Hi, friends. If you’re wondering about the title, don’t worry; this article isn’t a postmodernist assertion that reality is actually subjective, though people do say “perception is reality.” In this post, I’m meditating on a point from The Screwtape Letters by C.S. Lewis and applying it in a couple different ways.
One of the last letters in The Screwtape Letters explores how confronting evil affects people’s views about religion. Essentially, Screwtape writes that when people experience horrific events and/or witness true evil, such as in war, they tend to decide that religion must be fantasy while what they are seeing is “reality.” He makes an interesting point that evil causes people to turn against God, yet the antithesis of evil–beauty, joy, bountiful blessings–doesn’t necessarily have the equal and opposite effect of filling people with assurance about God.
I speculate on a few different reasons for these reactions:
- We are more faithful on a mountain top than in a valley. [Not always–just 99% of the time.]
- We tend to blame God for bad things while crediting ourselves for good things.
- Any experience which causes trauma will make everything ordinary pale in comparison. [Faith is only ordinary when it’s half-baked, but that’s another subject.]
- When life is good, we’re happy, but when life is bad, we’re really miserable. [At least in privileged Western countries where we expect to be happy most of the time.]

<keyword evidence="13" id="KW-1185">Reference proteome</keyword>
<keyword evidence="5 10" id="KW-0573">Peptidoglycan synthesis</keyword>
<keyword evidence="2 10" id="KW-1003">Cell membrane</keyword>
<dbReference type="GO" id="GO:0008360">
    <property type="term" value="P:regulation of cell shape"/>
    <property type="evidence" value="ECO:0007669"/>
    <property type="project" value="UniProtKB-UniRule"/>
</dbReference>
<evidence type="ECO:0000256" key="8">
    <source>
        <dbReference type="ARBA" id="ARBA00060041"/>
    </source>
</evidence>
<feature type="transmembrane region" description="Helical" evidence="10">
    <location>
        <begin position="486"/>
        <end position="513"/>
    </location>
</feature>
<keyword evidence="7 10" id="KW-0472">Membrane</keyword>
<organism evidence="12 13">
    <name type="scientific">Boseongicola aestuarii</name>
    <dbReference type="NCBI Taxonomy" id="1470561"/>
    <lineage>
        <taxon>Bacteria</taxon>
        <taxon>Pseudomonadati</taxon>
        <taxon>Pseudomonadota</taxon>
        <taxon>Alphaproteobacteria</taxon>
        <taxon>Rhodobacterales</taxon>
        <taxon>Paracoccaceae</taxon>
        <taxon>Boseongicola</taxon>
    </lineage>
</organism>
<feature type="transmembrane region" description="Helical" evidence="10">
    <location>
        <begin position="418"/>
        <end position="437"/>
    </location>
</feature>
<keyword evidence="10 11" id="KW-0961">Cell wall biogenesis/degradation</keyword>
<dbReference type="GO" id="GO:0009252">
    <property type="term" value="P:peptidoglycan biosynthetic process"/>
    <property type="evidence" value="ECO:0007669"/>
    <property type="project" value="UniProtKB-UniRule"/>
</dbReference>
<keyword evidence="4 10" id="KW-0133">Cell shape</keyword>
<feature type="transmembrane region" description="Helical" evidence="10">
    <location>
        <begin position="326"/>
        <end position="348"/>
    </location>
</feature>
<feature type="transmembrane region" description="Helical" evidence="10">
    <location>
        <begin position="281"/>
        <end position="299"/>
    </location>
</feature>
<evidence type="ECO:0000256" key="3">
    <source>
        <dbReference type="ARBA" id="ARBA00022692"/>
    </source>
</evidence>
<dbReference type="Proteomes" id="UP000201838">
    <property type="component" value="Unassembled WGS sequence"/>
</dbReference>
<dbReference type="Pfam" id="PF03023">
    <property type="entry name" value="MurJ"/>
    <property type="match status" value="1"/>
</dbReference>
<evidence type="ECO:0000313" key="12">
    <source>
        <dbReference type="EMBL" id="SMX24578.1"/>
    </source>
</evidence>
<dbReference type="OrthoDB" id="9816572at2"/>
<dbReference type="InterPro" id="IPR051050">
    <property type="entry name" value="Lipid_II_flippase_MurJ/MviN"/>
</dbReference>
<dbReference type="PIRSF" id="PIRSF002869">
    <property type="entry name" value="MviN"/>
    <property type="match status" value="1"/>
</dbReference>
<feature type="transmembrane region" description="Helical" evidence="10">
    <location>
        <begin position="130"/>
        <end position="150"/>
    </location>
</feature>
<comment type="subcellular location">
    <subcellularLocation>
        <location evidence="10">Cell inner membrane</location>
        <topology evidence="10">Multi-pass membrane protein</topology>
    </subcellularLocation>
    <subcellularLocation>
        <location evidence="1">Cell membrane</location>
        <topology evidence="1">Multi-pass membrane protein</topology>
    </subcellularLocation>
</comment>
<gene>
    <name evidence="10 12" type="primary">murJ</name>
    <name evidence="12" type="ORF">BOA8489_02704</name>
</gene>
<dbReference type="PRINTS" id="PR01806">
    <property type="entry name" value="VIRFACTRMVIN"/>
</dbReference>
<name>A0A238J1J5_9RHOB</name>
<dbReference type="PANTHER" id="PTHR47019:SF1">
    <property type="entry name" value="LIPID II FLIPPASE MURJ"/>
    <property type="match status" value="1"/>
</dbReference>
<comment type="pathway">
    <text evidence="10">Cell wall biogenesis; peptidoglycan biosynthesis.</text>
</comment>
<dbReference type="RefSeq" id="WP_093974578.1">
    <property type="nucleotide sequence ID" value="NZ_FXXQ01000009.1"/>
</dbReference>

- We ask why bad things happen if there is a creator–a just, loving God at that.
Combining these reasons, it seems perfectly logical to me that a person who experiences scarring trauma would turn against religion–unfortunate, of course, but logical.
So, here’s the segue…
Shortly after reading the book, I grabbed lunch with my mom one day and noticed The Wendy Williams Show broadcasting on the TV. She was divulging the latest celebrity gossip. A train of thought popped into my head.
Isn’t it ironic that many regard subjects that are petty, fickle, and futile as “real” while deeming faith in something permanent as mythical?
A celebrity’s latest romantic relationship is real; a person’s relationship with God is mythical.
Social media buzz around the topic of the day is real; scripture that never changes is mythical.
Platitudes spoken at funerals bring people real comfort; the hope in life after death is a mythical crutch.
My definitions of “reality” and “real” don’t hinge on what is observable. Maybe…some things that we can’t see or can’t totally fathom are more “real” than the world around us.
The circumstances of society constantly change. The Word of God, on the other hand, doesn’t change.
Don’t get distracted into believing that the noise all around us is all there is–that “real life” is just the latest news…or, returning to my original premise, that the existence of evil means that religion is a fantasy.
God’s everlasting promises are “realer” than the arbitrary hierarchies we build on Earth.
The assurance of Jesus’ return as ultimate judge means that evil will someday be rectified.
Thanks for reading and God bless you!